6. Planning (and implementation) is penny-wise and pound foolish. Key features of projects are dropped in an effort to spread limited funding across a larger number of projects. Southwestern Pennsylvania probably leads the nation in having half-interchanges on interstate highways (i.e., where you can get off but you can’t get back on going in the same direction), because funding constraints meant that either one full interchange could be built (forcing a choice about which community gets the interchange) or two half-interchanges. Highways and interchanges are built where no one lives because it’s cheaper and less disruptive to acquire property there, despite the obvious effect that will have on sprawl and disinvestment in communities where the improvements are not made.

Even these six items are not really causes, they’re merely symptoms of a deeper cause.

The real cause is that the funding for most major projects comes from somewhere else. It comes from Harrisburg or Washington, but not Southwestern Pennsylvania. The vast majority of highway and transit funding comes from federal and state funds, not local government, and there is no regional source of transportation funding here at all. The majority of funding for major capital projects, whether they be industrial sites, cultural facilities, or riverfront trails, comes from Harrisburg or Washington, not local government, and there is no regional source of funding for these kinds of projects at all.

Isn’t “outside” funding a good thing?

Unfortunately, it may look like "free money" but it is far from free:

1. Most of the delays in getting a project underway are due to either the delays in getting a funding decision from Harrisburg or Washington, or the delays inherent in the planning processes the federal or state governments require in order to even be considered for funding. Even after the planning is done according to regulation, there is no guarantee of when or even if funding will be provided.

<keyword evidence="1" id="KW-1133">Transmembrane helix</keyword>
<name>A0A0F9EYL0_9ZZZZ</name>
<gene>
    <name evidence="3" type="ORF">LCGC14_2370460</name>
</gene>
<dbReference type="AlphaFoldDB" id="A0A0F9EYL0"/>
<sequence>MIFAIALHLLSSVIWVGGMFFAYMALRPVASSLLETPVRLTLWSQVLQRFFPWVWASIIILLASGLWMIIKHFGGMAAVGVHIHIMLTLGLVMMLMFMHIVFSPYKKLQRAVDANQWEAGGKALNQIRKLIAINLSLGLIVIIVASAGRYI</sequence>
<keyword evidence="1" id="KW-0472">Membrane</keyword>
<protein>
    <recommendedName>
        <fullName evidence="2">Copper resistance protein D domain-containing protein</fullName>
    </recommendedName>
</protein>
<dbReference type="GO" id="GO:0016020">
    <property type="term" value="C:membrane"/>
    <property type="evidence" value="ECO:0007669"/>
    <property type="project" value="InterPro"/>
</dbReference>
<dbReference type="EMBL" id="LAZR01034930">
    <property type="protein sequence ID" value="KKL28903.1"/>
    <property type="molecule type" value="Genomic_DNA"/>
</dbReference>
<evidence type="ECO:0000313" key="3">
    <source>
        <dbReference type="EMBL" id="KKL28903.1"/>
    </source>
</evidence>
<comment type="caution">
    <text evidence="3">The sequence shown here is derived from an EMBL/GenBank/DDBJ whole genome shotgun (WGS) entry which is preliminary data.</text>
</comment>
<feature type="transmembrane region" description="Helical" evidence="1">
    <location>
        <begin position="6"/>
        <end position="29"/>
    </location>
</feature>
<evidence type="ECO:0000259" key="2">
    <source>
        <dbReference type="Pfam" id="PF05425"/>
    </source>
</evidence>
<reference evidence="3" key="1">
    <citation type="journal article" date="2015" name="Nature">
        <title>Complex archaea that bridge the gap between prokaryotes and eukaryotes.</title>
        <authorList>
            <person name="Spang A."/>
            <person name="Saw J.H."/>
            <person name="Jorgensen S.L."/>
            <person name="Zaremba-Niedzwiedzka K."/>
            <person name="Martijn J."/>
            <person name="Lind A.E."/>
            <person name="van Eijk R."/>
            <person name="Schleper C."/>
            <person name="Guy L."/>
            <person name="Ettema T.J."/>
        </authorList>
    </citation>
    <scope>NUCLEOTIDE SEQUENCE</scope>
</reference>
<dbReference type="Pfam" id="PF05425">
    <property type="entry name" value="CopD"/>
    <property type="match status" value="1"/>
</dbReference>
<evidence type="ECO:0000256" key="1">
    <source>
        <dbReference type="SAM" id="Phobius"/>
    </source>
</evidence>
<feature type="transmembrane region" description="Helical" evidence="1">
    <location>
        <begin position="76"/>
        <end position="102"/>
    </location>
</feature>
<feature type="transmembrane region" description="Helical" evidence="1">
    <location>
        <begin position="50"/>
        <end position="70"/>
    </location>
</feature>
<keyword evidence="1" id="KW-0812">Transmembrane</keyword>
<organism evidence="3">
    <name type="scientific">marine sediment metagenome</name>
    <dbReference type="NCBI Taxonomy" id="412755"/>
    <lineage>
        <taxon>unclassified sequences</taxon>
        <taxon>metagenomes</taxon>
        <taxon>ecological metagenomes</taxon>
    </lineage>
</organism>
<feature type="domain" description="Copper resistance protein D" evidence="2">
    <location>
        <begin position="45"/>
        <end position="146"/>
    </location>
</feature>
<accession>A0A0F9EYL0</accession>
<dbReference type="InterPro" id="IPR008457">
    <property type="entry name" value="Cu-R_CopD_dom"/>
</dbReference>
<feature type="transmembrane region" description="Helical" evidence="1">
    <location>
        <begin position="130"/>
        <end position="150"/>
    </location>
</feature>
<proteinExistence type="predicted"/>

2. Not only does the delay increase costs, but the specific requirements imposed on projects by state or federal government can increase the costs as well. Some studies have indicated that the requirements imposed by the federal government in order to build a road are so expensive that they may even exceed the amount of federal funding that is provided.

3. The fact that the planning processes are mandated by state or federal government means that they are not “owned” by the community. Local agencies often engage in planning processes because they're required to, not because the community thinks it’s a good way to plan.

4. The fact that much of the funding from Harrisburg and Washington is provided project-by-project means that it’s virtually impossible to create a larger or longer-range plan. There is no assurance that the community will be able to get the money for one project, much less for a series of interrelated, complementary projects.

5. If the community changes its mind about which project is most important, it can't shift the funding to another project. It either proceeds with the approved project or forfeits the funding that has finally been awarded.

What’s the answer?

More on that in a future post.